How to Develop with JZap API

Zap Project

The JZap API is the Java wrapper of the ZapJS API. Its purpose is to enable Java developers to interact with Zap contracts on the Zap Protocol by creating Oracles. With the Zap Protocol 2.0 beta just released on March 31th, 2021, it’s great timing for JZap’s package release. If you’re already familiar with ZapJS, this transition will be a breeze for you. For more information on the Zap Protocol, refer to their docs: https://zapproject.gitbook.io/zapproject/zap-contracts.

Getting Started

Add the package dependency to your maven project’s pom.xml:

<dependency>
<groupId>io.github.zapproject</groupId>
<artifactId>jzap</artifactId>
<version>{latest-version}</version>
</dependency>

For the {latest-version} refer to: https://mvnrepository.com/artifact/io.github.zapproject/jzap/

Or you can head over to the repository:

Now let's set up our local Ethereum network with Hardhat. We will use it for the development and testing of your interactions with Zap Contracts. Luckily there’s a Docker repository configured for Zap Protocol. But first, you will need to have Docker installed: https://docs.docker.com/engine/install/.

Pull from the repository “jzapdocker/hardhat:v1” and run.

If you’re using the Docker CLI, open a new terminal and run:

docker pull jzapdocker/hardhat:v1

docker run jzapdocker/hardhat:v1

This will start our Hardhat node in a docker container. Keep in mind, this docker image also creates endpoints and their curves. If you would like a clean Ethereum network with only the deployed Zap Contracts, clone from this repository.

That concludes setting up our environment for development! Keep in mind the IP address of our hardhat network is “http://172.17.0.2:8545" (which you will be passing in on your Web3j instance) and the network ID is 31337.

e.i. Web3j web3j =
Web3j.build(new HttpService(“http://172.17.0.2:8545"));

I recommend getting familiar with Web3j, an API that interacts with the Ethereum network. It isn’t necessary in order to utilize JZap, other than initializing the class and stating the network ID, but there’s a lot you can do interacting with the Ethereum network.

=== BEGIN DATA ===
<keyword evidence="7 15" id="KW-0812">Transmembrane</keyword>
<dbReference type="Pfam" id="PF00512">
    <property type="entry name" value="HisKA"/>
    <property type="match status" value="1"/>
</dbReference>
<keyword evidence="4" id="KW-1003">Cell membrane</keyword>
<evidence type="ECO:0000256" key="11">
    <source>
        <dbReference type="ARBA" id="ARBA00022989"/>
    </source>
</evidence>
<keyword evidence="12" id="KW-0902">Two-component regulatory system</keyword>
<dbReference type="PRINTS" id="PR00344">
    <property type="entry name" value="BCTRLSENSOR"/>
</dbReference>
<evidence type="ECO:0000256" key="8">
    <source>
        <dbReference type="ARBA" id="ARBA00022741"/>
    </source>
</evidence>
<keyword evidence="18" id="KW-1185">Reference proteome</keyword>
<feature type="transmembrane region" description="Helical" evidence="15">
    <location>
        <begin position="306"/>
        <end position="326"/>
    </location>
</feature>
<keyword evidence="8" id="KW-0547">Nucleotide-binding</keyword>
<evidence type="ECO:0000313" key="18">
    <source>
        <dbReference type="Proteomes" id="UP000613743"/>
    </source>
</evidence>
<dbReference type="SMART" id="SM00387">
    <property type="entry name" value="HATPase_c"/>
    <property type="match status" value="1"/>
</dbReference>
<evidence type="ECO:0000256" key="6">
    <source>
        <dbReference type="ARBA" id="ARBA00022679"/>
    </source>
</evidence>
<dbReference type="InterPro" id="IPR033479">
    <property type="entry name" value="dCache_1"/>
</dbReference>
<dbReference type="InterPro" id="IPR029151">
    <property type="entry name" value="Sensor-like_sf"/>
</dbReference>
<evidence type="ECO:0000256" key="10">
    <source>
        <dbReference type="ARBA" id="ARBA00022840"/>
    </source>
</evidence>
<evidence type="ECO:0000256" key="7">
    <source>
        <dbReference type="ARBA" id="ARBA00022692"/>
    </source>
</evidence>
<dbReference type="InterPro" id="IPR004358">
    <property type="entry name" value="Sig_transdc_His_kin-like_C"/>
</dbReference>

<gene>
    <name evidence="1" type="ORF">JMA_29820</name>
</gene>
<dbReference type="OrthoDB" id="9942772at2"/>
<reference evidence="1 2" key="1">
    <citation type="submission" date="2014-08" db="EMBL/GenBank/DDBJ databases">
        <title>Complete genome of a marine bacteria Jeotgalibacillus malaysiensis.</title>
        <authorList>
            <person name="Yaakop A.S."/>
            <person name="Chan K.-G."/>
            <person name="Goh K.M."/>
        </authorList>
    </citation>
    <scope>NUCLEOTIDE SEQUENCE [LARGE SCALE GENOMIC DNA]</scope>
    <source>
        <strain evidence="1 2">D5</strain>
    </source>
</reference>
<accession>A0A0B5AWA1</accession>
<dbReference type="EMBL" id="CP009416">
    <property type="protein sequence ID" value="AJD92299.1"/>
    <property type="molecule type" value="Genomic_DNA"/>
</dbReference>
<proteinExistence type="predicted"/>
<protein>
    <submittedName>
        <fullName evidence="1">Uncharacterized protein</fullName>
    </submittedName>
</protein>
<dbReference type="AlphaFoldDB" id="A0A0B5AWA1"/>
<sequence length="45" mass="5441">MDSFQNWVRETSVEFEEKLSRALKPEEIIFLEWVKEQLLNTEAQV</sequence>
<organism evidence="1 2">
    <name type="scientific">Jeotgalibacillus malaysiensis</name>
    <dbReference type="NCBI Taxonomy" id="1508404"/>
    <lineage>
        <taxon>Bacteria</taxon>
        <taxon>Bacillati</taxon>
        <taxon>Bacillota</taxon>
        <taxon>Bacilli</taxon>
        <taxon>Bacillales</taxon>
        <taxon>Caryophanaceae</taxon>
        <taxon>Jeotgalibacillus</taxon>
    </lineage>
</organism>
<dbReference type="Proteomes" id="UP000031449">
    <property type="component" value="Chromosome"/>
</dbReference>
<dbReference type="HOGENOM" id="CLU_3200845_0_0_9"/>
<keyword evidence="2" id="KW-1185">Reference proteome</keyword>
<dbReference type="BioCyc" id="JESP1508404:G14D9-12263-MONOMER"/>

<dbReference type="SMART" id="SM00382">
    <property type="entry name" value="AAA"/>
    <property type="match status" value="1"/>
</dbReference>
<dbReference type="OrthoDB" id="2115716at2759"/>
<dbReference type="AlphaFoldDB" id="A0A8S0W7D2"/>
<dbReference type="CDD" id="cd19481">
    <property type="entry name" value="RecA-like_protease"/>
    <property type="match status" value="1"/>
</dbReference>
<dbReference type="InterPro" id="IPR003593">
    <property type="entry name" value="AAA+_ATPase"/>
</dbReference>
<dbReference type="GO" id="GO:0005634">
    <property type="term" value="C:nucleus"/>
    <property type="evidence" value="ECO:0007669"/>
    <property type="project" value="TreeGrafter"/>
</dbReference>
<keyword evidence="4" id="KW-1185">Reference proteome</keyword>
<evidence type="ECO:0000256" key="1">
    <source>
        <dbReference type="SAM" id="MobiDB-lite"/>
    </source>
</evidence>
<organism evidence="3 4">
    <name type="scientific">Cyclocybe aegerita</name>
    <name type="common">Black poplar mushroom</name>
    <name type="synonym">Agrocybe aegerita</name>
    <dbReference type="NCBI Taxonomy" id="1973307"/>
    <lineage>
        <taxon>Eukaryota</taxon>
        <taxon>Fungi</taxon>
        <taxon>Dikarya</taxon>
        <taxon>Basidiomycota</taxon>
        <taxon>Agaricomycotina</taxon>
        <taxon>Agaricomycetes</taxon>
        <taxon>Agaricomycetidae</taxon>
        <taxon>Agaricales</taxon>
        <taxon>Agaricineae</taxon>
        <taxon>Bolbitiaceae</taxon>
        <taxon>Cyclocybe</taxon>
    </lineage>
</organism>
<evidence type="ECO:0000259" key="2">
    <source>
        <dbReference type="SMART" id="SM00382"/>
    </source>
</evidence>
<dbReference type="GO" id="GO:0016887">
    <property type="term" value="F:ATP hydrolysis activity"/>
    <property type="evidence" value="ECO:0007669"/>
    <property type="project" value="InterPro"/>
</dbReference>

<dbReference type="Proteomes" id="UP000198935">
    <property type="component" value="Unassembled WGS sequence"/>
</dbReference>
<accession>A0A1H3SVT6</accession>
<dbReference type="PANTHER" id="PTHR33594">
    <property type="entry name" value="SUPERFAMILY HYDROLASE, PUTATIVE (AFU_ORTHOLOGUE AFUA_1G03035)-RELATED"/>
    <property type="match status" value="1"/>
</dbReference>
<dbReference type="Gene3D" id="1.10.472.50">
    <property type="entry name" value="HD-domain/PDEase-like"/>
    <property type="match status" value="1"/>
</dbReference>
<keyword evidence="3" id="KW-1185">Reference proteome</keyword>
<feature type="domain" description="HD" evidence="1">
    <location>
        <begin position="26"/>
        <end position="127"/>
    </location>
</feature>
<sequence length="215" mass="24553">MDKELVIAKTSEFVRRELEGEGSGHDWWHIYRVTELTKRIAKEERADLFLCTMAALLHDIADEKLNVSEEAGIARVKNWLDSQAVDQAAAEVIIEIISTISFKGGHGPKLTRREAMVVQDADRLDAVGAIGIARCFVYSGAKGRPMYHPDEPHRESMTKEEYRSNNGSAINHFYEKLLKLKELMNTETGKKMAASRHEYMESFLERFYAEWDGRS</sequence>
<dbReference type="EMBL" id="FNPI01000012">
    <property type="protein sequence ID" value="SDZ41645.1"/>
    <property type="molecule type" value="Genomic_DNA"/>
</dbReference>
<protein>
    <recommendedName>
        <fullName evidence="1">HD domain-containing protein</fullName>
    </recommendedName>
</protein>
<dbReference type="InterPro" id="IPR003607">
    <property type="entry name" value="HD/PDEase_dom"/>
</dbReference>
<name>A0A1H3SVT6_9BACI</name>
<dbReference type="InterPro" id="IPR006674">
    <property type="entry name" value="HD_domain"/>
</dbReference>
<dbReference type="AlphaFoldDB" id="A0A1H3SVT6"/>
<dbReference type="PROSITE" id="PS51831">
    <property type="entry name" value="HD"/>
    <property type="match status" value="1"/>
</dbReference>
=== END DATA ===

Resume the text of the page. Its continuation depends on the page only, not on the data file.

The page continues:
Contracts

Zap Contract Interaction
Zap Contract Interaction

Refer to Zap Protocol’s docs for more information on Zap Contracts. https://zapproject.gitbook.io/zapproject/zap-contracts

Connecting to a Zap Contract

Zap Contracts can be connected by calling the load() method. There are two ways of calling the load method.

  1. By passing in the type class, NetworkProviderOptions which contains the network ID, Web3j, Credentials, and ContractGasProvider.
  2. By passing in the contract’s address, Web3j, Credentials, and ContractGasProvider.

e.i. Registry registry = Registry.load(networkProviderOptions);

Interacting with Zap Contracts

Contract methods return a RemoteCall object, which in turn requires the send() method call, in order to call that contract function on the network. The remote call will either return the function’s response or a transaction receipt.

The transaction receipt is the logs of the transaction made with a deployed contract. Refer to the docs for more details http://docs.web3j.io/latest/smart_contracts/interacting_with_smart_contract/#transaction-receipt-processors

In JZap, transaction receipts can be used for listening to events emitted by the Zap contracts. Which is explained below…

Listening to Events

There are two ways of listening to events.

  1. As previously mentioned, passing in the transaction receipts into event listeners. This will return a list of specified events that occurred, up until the block number where the function was called from.
    e.i. registry.getNewProviderEvents(txReceipt);
  2. Listening to events with Flowable objects. This is great when you don’t have access to the transaction receipt for a function call. It will obtain an event from specified starting and ending block numbers. Keep in mind this listener only obtains one event. This type of event listeners will return a Flowable object, which requires a subscribe() method call. The subscribe method is used to specify how the event is interacted with.
    e.i. flowable = dispatch.getIncomingEventFlowable(DefaultBlockParameterName.EARLIEST, DefaultBlockParameter.LATEST);
    flowable.subscribe(tx -> { do_something(tx) });

Keep in mind when this was written, the current version of JZap was 0.0.62, and not all contract event listeners have flowable methods (only the dispatch contract for Providers to utilize).
Also, many of the contract methods require a byte[] array sized at 32. If the length of the array is not 32, the Zap Contracts will revert the function call transaction with an error.

e.i. byte[] array = new byte[32];
byte[] temp = “copy array”.getBytes();
System.arraycopy(temp, 0, array, 0, temp.length);